The controversy that has surrounded Critical Race Theory seems to have reached fever pitch. As we’ve reported at The Root, angry white parents have lashed out at school board meetings over the so-called taboo teaching, politicians have used the subject as a partisan lightning rod and all of this fervor often comes without a true understanding of what Critical Race Theory is—and what it is not.
The crux of the issue: can we be honest enough with ourselves as a country to acknowledge our history and allow that the ravages of slavery still impact on us today? This is just one of the questions raised by CRT pioneer and legal scholar Kimberlé Crenshaw, who is credited with coining the phrase “CRT.”
At this year’s The Root Institute, we felt compelled to cut through all of the misinformation that’s been swirling to center the conversation in a healthy dose of reality.
To help us uncover the truth as we know it, we enlisted the help of noted scholar Professor Brittney Cooper. A five-time The Root 100 alum, professor Cooper is an American author, activist and cultural critic whose areas of research and work are distinguished by her masterful and unabashed ability to speak truth to power.
During this deep dive into what CRT really represents, Cooper notes that, contrary to what history-challenged white supremacists would have us believe, children are quite capable of understanding the concepts behind the theory:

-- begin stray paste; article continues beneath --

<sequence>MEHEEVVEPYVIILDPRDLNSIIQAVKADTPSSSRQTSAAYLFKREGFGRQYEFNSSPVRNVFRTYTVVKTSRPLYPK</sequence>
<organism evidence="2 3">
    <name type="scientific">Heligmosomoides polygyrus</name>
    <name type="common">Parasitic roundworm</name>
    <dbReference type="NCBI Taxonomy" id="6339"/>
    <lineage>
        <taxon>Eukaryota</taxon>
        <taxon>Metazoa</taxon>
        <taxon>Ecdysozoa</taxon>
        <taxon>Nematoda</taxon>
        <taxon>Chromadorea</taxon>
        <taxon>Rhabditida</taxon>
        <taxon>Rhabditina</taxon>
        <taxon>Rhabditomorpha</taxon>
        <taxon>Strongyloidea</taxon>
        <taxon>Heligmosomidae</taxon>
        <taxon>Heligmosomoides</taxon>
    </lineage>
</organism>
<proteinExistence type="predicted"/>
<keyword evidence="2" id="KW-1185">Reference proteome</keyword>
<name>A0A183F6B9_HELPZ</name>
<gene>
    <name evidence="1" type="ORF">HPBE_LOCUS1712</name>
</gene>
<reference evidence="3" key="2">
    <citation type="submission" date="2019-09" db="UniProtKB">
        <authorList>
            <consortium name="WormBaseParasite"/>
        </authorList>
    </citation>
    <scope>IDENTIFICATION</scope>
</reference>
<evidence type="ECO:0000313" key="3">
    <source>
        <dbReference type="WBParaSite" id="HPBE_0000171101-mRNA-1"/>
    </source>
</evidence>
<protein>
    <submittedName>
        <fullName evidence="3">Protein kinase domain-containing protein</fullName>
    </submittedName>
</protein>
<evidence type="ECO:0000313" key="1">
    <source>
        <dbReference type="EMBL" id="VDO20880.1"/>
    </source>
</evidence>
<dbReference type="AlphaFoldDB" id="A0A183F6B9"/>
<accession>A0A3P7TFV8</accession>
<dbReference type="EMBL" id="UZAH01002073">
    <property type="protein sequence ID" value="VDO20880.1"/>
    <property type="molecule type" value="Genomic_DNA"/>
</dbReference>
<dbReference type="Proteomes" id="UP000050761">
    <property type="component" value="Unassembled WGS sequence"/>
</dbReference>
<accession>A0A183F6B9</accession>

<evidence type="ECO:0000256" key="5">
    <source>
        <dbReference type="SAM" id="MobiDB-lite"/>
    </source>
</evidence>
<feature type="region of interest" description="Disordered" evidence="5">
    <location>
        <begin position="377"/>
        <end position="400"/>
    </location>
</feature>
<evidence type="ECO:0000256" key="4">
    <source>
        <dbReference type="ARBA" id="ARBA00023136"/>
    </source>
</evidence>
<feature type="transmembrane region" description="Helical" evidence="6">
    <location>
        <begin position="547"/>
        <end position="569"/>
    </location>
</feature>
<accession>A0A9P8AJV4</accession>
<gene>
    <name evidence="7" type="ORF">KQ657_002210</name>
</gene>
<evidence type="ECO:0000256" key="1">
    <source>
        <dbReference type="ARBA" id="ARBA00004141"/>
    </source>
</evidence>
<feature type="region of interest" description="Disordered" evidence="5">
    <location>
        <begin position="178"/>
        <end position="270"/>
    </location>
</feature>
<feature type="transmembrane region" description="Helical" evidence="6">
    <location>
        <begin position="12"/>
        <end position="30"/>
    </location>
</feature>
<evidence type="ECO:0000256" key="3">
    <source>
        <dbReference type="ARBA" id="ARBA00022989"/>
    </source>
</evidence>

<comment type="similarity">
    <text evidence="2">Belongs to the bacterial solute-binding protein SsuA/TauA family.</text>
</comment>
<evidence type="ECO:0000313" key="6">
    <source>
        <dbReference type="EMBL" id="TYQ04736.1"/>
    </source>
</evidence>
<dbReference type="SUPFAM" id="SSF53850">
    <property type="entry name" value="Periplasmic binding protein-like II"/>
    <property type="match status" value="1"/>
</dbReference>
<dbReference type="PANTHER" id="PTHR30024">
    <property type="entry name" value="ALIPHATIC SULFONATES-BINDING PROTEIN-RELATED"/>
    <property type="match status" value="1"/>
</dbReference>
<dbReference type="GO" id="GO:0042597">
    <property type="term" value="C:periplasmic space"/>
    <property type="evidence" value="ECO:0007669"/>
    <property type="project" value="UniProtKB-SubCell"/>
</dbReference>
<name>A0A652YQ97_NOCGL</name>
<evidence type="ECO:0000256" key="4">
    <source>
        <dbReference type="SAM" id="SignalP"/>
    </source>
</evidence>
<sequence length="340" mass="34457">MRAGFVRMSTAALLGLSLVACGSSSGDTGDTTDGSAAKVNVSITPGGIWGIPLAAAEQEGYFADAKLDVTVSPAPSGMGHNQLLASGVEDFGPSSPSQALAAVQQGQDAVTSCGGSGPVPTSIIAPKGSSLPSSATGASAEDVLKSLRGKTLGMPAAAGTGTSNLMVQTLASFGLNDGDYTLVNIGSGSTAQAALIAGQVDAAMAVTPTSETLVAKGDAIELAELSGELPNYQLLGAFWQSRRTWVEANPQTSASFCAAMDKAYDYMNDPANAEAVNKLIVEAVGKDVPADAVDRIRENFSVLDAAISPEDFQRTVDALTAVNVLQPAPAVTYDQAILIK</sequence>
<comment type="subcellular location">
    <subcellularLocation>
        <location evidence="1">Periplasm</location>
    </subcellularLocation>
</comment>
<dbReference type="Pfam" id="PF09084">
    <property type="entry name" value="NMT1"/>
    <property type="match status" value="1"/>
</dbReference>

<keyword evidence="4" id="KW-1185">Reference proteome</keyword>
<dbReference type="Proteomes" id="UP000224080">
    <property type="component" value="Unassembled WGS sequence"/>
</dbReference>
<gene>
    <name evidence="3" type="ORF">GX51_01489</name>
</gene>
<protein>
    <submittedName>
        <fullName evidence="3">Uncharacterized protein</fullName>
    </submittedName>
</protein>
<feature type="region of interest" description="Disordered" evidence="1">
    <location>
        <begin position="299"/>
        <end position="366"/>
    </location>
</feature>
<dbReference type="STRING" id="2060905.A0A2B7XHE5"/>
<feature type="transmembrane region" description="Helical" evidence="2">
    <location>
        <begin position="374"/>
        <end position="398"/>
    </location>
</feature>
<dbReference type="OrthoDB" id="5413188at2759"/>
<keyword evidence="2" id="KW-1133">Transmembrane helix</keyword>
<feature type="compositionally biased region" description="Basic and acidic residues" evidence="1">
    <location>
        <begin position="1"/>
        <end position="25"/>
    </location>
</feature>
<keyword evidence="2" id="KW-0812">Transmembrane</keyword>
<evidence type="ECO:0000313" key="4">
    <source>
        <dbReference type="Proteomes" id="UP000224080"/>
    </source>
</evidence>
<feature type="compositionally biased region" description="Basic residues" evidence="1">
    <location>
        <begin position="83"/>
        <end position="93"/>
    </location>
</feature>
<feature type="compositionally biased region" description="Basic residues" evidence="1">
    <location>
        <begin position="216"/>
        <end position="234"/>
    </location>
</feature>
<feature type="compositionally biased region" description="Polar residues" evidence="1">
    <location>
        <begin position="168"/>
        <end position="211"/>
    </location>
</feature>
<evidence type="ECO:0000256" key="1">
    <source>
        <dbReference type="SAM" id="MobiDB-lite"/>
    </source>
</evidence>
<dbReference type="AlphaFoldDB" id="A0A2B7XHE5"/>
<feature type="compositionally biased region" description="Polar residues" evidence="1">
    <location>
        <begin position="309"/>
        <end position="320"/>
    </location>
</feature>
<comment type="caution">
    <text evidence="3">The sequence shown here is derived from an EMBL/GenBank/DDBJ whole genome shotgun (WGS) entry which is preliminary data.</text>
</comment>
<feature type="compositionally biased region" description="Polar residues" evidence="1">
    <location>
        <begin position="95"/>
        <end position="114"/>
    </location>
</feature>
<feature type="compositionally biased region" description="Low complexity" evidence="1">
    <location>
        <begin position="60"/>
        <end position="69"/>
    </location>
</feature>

Michael Harriot, who has written extensively about CRT for The Root, has explained the importance of these teachings this way: “One can’t understand the political, economic and social structure of America without understanding the Constitution. And it is impossible to understand the Constitution without acknowledging that it was devised by 39 white men, 25 of whom were slave owners. Therefore, any reasonable understanding of America begins with the critical examination of the impact of race and slavery on the political, economic and social structure of this country.”
Lean in and listen as Harriot and Cooper give us a deeper understanding of CRT and why it’s such a critical part of our common knowledge.